Carry a digital thermometer. These are inexpensive, small, lightweight, and fit in just about any pocket of your pants or vest. As discussed before, working dog temperatures can become quite elevated. It is imperative that a handler be able to recognize signs of overheating. A thermometer can help with monitoring and knowing when your dog has had enough. Symptoms of K9 hyperthermia may include stumbling, loss of attention, and laying down unexpectedly. If you have a thermometer available, checking a rectal temperature may be quick and easy, helping guide you in how to handle your K9. If the temperature is greater than 106-107, it is likely time to stop work and begin cooling measures, even if that involves just rest.
Prepare for subcutaneous fluid administration. Many K9s can do well and continue to work once they are cooled after rest. Other times, more actions or treatment is needed to physically cool the K9. This is a skill that can easily be learned from your veterinarian who can often supply you with the materials needed. Most K9s tolerate receiving subcutaneous (SQ) fluids well, especially if they are hot and tired when they are administered. Receiving SQ fluids can sometimes make the difference between allowing your dog to begin to work again or having to end their work.
Squad car – you’ve heard it before. A hot car is like an oven. As you can see by the chart below, your squad car can become much hotter and more dangerous than the outside temperature. Opening the windows will not always be enough to keep your partner from overheating. It is essential that you check on your K9 partner frequently and do not rely on the electronic sensors. Many of these sensors are extremely reliable and well designed, but no technology is perfect. Anything electronic can have problems and fail. If you lose your partner to heat stroke, it will not be any comfort that you had a sensory heater.
Your K9 has one goal… to succeed and do what you ask of him or her… to be rewarded. When is the last time your K9 partner refused to work? I’d say for most, the answer is NEVER. Whether you ask them to search, track, or trail, that’s what they will do…until they succeed, or collapse. The only one watching out for them is you, the handler. It is essential to monitor your partners for signs that he or she may be becoming overheated. Symptoms of hyperthermia can include:
- Stumbling or falling
- Extremely pink or red gums
- Excessive panting that does not slow following cessation of work
- Slowing down or not keeping up – every K9 I have ever seen tracking or trailing is ahead of the handler. If your K9 suddenly is falling behind, there is likely a problem.
What to do when signs of overheating occur:
- STOP all activity. Allow your partner to lay down, preferably in the shade.
- Cover him with cool water. Do not apply a wet blanket or towel as this can insulate the heat.
- Offer water as long as he is mentally aware and not vomiting.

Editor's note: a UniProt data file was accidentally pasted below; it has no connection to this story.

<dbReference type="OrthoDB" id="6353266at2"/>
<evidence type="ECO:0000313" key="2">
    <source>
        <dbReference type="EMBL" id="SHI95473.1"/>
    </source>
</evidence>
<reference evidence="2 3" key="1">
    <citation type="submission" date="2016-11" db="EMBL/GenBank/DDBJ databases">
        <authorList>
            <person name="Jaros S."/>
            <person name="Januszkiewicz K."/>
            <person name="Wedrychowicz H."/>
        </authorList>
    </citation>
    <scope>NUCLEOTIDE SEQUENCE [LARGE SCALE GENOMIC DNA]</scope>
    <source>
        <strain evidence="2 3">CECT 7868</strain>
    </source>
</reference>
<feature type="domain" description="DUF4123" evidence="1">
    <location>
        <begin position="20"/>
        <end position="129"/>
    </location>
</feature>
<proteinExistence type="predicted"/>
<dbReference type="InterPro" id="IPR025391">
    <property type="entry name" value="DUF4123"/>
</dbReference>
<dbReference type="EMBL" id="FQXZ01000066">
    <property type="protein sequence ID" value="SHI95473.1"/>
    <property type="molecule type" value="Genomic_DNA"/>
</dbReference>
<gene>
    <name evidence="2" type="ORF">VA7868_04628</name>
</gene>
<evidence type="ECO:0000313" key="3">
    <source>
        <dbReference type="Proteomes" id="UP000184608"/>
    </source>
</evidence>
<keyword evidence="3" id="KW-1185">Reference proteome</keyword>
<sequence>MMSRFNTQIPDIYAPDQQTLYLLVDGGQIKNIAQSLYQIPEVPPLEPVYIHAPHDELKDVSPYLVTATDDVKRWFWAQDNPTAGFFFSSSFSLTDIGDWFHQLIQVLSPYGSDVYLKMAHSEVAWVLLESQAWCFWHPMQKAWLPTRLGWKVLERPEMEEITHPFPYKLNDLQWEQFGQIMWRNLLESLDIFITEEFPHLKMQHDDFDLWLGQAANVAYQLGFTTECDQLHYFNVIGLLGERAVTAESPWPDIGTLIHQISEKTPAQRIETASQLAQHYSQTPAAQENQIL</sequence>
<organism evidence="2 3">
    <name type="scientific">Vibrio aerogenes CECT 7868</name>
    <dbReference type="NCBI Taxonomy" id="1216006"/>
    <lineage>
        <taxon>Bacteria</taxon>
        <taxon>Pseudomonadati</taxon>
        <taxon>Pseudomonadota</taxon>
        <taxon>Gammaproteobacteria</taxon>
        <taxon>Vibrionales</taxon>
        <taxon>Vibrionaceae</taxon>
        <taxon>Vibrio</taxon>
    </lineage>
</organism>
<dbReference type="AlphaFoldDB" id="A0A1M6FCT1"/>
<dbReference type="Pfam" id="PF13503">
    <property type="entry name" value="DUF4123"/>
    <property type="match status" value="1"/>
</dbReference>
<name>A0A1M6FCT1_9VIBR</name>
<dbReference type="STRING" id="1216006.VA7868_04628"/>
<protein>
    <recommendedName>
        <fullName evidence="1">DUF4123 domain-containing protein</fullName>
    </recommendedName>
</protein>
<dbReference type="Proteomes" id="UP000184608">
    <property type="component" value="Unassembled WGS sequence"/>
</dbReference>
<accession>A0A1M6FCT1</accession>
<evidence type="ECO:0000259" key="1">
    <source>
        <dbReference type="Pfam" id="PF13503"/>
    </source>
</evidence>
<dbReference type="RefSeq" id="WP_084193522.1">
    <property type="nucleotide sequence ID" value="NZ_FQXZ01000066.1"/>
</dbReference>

- Subcutaneous (under the skin) fluids if available – most large breed dogs can tolerate 1 liter of fluids via this route. If your K9 is progressing to heatstroke and the temperature is not decreasing, IV fluids will need to be initiated, but the subcutaneous fluids may help for less critical temperature elevations.
- Administer additional cooling measures such as fans or air conditioning if available.
- Monitor the body temperature. The degree of body elevation is not as important as the length of time that the body is at the temperature.
Again, a K9 while actively working may have a body temperature of 105 degrees Fahrenheit. However, he should be able to cool quickly once work is ceased; temperature should decrease steadily, and should become normal within 15-30 minutes.
If the body temperature remains elevated for an extended period of time your K9 is at risk for developing heat stroke. If the temperature reaches 106 degrees for a sustained period, there is risk of organ failure.
A K9 suffering from hyperthermia who develops signs of organ failure, very often succumbs despite aggressive medical care. Prevention is the key, as true heatstroke is often fatal.
Summary To Minimize Risk Of K9 Hyperthermia
- Prepare your K9 and your supplies for heat.
- Monitor for symptoms of overheating.
- Once hyperthermia is identified, take steps to cool your K9.
- Have items readily available to identify and care for your K9: rectal thermometer, cooling packs, portable water bowl, bottled water, fan or air conditioning in squad car.
- Seek veterinary care immediately if your K9 is not cooling and showing symptoms of heatstroke, such as vomiting, weakness, and excessive panting.
- Prevention is most important. Be prepared. Be aware of your K9’s behavior. Be ready to act if your K9 becomes overheated.
Dr. Alexis Newman received her Doctor of Veterinary Medicine degree from Iowa State University in 1998. Following veterinary school, she completed a Surgical and Emergency Internship at California Animal Hospital in West Los Angeles. She has worked with police and working dogs for many years and understands the needs of the K9, the handler, and police departments. Her passion of working with police dogs and their handlers led to starting Partners and Paws Veterinary Services in June 2013. Dr. Newman also enjoys working with sporting groups, rescue groups, and civilian dogs and cats.